Ethics watchdog: Trump should have disclosed Cohen payment last year

Ethics watchdog: Trump should have disclosed Cohen payment last year
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A federal ethics official sent the Department of Justice a copy of President TrumpDonald John TrumpCEO of American investment firm believed Michael Cohen could bring in GOP donors for deals: report NAACP slams NFL for gag rule on national anthem Pelosi: Republican meeting over informant will 'nix' possibility of bipartisan briefing MORE's financial disclosure forms on Wednesday, suggesting a payment Trump made to his longtime personal lawyer, Michael Cohen, in 2016 should have been reported last year.

The Office of Government Ethics (OGE) sent a copy of Trump’s financial disclosure forms from 2017 and 2018 to Deputy Attorney General Rod RosensteinRod Jay RosensteinBowing to pressure, White House to host bipartisan briefing on Russia investigation Wyden presses FBI for information on inflated encryption figures Poll: Majority of Americans don't know Mueller probe has uncovered crimes MORE following a complaint filed in March calling for an investigation into whether Trump knowingly left the payment off of last year’s disclosure forms.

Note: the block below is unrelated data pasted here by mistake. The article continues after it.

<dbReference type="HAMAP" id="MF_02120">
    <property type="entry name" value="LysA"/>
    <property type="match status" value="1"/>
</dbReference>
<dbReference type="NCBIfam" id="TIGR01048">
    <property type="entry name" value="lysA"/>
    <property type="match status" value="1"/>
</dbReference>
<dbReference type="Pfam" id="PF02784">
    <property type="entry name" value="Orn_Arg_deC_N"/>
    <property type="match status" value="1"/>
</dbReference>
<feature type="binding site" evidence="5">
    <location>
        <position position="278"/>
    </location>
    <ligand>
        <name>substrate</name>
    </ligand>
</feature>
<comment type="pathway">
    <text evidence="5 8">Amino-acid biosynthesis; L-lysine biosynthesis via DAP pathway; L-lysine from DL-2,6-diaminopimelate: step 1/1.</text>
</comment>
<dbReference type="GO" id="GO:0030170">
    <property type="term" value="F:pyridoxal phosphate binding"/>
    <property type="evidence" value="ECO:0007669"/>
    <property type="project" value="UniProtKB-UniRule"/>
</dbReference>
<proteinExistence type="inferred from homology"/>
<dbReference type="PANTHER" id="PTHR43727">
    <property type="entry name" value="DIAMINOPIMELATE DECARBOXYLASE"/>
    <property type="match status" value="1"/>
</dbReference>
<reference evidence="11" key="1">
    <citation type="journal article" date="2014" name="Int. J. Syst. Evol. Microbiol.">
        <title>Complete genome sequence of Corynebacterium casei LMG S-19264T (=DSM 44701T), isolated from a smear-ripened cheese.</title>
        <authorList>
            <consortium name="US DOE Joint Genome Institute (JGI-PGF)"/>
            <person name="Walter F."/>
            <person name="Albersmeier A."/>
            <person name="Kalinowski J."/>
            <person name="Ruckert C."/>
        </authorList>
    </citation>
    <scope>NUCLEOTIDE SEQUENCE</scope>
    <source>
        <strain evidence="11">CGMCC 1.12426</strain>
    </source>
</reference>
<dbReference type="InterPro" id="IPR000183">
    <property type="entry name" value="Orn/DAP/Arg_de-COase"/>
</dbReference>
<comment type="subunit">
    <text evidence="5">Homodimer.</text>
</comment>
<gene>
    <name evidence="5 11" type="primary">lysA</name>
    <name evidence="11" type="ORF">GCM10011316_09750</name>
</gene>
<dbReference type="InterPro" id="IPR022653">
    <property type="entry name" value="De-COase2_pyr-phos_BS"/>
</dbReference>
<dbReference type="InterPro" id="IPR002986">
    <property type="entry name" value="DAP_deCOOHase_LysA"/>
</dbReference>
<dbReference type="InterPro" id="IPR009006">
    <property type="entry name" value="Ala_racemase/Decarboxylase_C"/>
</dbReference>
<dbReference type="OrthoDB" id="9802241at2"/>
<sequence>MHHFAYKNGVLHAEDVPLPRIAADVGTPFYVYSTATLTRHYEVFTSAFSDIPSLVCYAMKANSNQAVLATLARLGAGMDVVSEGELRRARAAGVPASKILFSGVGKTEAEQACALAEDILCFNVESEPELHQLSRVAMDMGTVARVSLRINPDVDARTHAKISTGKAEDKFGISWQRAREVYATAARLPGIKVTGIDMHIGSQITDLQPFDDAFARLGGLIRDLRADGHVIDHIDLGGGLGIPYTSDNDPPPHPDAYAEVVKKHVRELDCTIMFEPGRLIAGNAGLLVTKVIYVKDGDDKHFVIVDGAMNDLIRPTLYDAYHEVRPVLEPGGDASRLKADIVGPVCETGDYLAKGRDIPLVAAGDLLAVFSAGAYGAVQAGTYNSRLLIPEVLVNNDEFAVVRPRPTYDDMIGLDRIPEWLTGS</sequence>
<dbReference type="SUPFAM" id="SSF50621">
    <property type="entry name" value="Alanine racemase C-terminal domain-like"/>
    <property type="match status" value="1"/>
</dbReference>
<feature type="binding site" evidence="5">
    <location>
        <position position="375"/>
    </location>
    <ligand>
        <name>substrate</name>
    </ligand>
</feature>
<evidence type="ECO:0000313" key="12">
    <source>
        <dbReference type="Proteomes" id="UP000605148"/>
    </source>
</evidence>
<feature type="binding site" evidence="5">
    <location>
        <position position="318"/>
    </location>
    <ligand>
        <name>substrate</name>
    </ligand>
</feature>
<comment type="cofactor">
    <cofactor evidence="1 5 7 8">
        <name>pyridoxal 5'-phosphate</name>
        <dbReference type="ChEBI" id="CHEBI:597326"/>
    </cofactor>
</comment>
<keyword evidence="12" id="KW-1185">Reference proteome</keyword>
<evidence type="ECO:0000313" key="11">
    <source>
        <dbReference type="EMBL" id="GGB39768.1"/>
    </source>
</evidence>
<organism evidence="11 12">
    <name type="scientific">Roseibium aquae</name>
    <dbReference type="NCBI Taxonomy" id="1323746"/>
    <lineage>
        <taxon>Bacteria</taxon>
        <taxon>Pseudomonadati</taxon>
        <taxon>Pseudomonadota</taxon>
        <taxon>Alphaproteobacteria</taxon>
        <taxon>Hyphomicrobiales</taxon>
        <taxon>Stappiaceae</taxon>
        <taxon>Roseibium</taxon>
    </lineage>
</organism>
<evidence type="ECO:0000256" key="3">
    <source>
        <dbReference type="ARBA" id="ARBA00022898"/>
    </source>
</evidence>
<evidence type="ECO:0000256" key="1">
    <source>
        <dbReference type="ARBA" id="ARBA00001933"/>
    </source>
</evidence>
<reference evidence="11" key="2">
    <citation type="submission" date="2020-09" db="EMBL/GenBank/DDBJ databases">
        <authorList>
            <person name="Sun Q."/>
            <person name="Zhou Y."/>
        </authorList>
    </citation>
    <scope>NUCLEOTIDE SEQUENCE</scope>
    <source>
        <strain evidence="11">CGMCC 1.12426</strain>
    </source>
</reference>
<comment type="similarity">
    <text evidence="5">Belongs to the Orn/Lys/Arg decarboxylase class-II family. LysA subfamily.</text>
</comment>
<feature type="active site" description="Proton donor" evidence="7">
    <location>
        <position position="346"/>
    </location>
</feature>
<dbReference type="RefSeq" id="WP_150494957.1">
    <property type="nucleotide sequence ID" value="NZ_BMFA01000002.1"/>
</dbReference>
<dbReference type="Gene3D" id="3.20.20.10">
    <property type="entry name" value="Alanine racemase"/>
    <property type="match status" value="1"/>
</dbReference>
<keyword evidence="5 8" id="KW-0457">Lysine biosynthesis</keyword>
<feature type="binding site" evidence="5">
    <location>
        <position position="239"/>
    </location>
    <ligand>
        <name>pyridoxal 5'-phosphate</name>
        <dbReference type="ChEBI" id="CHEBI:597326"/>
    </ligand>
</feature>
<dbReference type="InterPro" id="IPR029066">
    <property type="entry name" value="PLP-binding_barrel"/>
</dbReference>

“I am providing both reports to you because you may find the disclosure relevant to any inquiry you may be pursuing regarding the President’s prior report that was signed on June 14, 2017,” David Apol, acting director of the OGE, wrote on May 16.

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Apol was referencing a complaint from Citizens for Responsibility and Ethics in Washington (CREW), a left-leaning watchdog group.

Trump officially acknowledged for the first time on his financial disclosure Wednesday that he paid Cohen more than $100,000 for expenses he “incurred” in 2016.

Cohen has acknowledged he paid adult-film star Stormy Daniels $130,000 in October 2016 as part of a nondisclosure agreement related to her alleged affair with Trump a decade earlier.

CREW had filed a complaint in March with the OGE and the Justice Department questioning whether a payment from Cohen on Trump's behalf constituted a loan that should have been reported as a liability. The group called for an investigation into whether Trump willfully left the payment off of his 2017 forms.

CREW said in a statement that Trump’s disclosure forms vindicated its complaint and reiterated its calls for an investigation.

“It is good … the president came clean about this liability on this year’s form, but we now have to wonder how many other liabilities for similar payments he has that he still has not disclosed,” CREW Executive Director Noah Bookbinder said in a statement.

Apol suggested in his letter to Rosenstein that Trump's payment to Cohen should have been disclosed on the president's forms that he signed on June 14, 2017, which applied to the 2016 calendar year.

The document released Wednesday does not specify the reason for Trump's payment to Cohen, but the OGE said it “meets the disclosure requirements for a reportable liability.”